Just Reviewed “Station Eleven” and “Timebound” at SBR — and more Hugo Awards Commentary
Folks, I’m happy to report that I finally got a couple of book reviews up today for both Emily St. John Mandel’s STATION ELEVEN and Rysa Walker’s TIMEBOUND. This took me a little extra time, so I decided to make them a 2-for-1 SBR special (with SBR meaning “Shiny Book Review,” as per usual).
Now, why did I like both of these novels so much? It’s simple. There’s hope there. Desperate situations, yes — two very different ones. But there’s legitimate hope, and there are people doing the best they can to foster that hope.
I am very happy I was able to review both of these today, and I do hope you will go check out my review forthwith.
This has been a very difficult week in many respects. It saw the shooting of two young journalists while on the air, which is by far the worst thing I’ve seen in many years. It also saw a lot of SF&F infighting due to the fallout after the Hugo Awards because of five categories (including the two that normally reward editors) giving out “No Awards” instead.
I prefer to talk about good things that inspire me rather than talk about distressing things that upset me. Yet it’s often the distressing things that seem to draw people to my blog for whatever reason. And the Hugo Awards controversy has drawn people like nothing else in recent memory. Only my posts on the Wisconsin recall elections rivaled the attention my little post on editing and how I felt the Hugo Awards should not have given out “No Awards” in those two editing categories received.
I wish I knew what the answers were to help heal the divide in SF&F right now. Life is so short — we saw that earlier this week in Roanoke, VA — and we need to make the most of it. Do positive things. Do creative things. Enrich ourselves. Maybe even make the world a better place because we were here.
I fail to see how the SF&F controversy does any of that.
There are good people on both sides of this who have their backs up something fierce. But to even say that, I get dismissed by the long-term SF&F cognoscenti — not the Sad Puppies, not even the Rabid Puppies, but those who’ve been in publishing the longest.
Those are the ones who seem to be taking the gleeful attitude of, “If you aren’t with us, you’re against us. Nyah, nyah, nyah.” And that is just not acceptable for adults.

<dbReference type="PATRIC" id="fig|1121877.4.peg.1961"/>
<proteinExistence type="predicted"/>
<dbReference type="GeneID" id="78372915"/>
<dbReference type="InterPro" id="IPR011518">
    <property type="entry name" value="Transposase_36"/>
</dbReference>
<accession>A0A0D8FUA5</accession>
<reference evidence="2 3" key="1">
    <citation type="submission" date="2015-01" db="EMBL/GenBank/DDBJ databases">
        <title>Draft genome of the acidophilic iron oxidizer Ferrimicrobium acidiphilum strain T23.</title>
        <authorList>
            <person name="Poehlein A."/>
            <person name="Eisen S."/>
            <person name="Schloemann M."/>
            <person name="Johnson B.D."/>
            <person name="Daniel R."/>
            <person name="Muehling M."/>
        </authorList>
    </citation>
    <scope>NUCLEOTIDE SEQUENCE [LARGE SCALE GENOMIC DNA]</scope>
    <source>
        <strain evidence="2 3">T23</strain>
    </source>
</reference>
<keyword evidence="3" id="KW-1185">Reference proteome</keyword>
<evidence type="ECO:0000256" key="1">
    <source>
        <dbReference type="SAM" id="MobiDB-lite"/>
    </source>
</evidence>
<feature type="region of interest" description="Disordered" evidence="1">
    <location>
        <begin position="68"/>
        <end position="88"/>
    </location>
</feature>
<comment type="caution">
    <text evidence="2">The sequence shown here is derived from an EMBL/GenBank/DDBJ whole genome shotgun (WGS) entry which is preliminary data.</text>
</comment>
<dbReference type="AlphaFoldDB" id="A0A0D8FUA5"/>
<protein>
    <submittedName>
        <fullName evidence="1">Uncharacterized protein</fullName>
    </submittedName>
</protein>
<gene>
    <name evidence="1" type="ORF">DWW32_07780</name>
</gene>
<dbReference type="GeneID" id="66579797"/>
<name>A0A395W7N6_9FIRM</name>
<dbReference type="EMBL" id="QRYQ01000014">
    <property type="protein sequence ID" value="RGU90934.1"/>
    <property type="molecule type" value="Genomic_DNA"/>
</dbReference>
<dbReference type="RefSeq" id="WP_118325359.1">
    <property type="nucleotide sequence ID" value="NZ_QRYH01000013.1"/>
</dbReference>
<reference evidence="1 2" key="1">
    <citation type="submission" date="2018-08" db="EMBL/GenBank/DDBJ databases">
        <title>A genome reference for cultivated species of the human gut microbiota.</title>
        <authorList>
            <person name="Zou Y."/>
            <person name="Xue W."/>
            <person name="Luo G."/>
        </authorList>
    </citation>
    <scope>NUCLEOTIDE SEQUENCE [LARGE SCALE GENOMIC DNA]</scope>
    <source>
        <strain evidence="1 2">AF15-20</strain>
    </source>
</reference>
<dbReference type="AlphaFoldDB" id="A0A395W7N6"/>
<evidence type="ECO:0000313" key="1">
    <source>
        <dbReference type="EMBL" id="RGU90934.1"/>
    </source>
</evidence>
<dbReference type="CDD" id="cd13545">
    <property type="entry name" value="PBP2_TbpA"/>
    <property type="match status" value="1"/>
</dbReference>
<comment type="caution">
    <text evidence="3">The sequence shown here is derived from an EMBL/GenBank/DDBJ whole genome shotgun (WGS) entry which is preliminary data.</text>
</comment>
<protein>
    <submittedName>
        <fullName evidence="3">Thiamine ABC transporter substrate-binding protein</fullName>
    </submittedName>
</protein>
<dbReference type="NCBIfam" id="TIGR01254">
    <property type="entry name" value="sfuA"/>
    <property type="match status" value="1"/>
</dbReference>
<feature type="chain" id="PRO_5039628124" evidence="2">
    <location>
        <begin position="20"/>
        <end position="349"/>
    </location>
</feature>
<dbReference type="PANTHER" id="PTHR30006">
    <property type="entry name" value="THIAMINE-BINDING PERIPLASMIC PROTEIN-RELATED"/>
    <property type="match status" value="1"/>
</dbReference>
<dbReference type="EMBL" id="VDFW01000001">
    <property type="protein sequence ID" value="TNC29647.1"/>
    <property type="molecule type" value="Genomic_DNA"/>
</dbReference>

Edited to add: Before anyone else says it, I know Vox Day is also gleeful over the five “No Awards” at the Hugos. He believes he’s won. Which, if true, means this is possibly the unholiest alliance ever…but I digress.
As SF&F authors, we want people to read our books and be inspired, or taken out of their lives for a small instant so they can reflect on something else. Space travel. Worlds where Elfys, Trolls and Dwarves get along (much less Humans). Post-apocalyptic worlds. Time-travel. Machinery gone wrong. Machinery aiding space travel. What happens to the human condition when advanced biology allows a ninety-year-old woman to give birth via something akin to Lois McMaster Bujold’s uterine replicator. And so forth and so on.
I’d rather talk about what’s uplifting. Positive. Meaningful. Even educational, as bad of a rap as that gets.
Instead, I’m still talking about the Hugo Awards, because I know so many who’ve been hurt badly by this mess. (Most of them are on the Sad Puppy side. A few are on the traditional publishing side.)
I’m little-known. It may always be this way. But I write, too. I edit, too. And I have a perspective on this.
No one should be getting death threats for his or her opinion on this matter. No one should be gleeful that so many people are angry and frustrated. And no one should be happy when a bunch of authors who are skilled with words end up having to defend themselves or their positions rather than creating interesting new worlds for readers to discover.
All of this takes energy, folks. All of this takes time. And while I believe in creative dissent — how not? — I am very tired of the childishness I’ve seen. (Edited to add: I hate childishness, except from a child.)
While I still do not align myself with the Sad Puppies (and will never be a Rabid Puppy), I think it’s time to admit that at least some of what the Sad Puppies were talking about was the truth.
And that truth — insular authors shutting out fans or other authors they don’t particularly like or get along with — is extremely heartbreaking to see.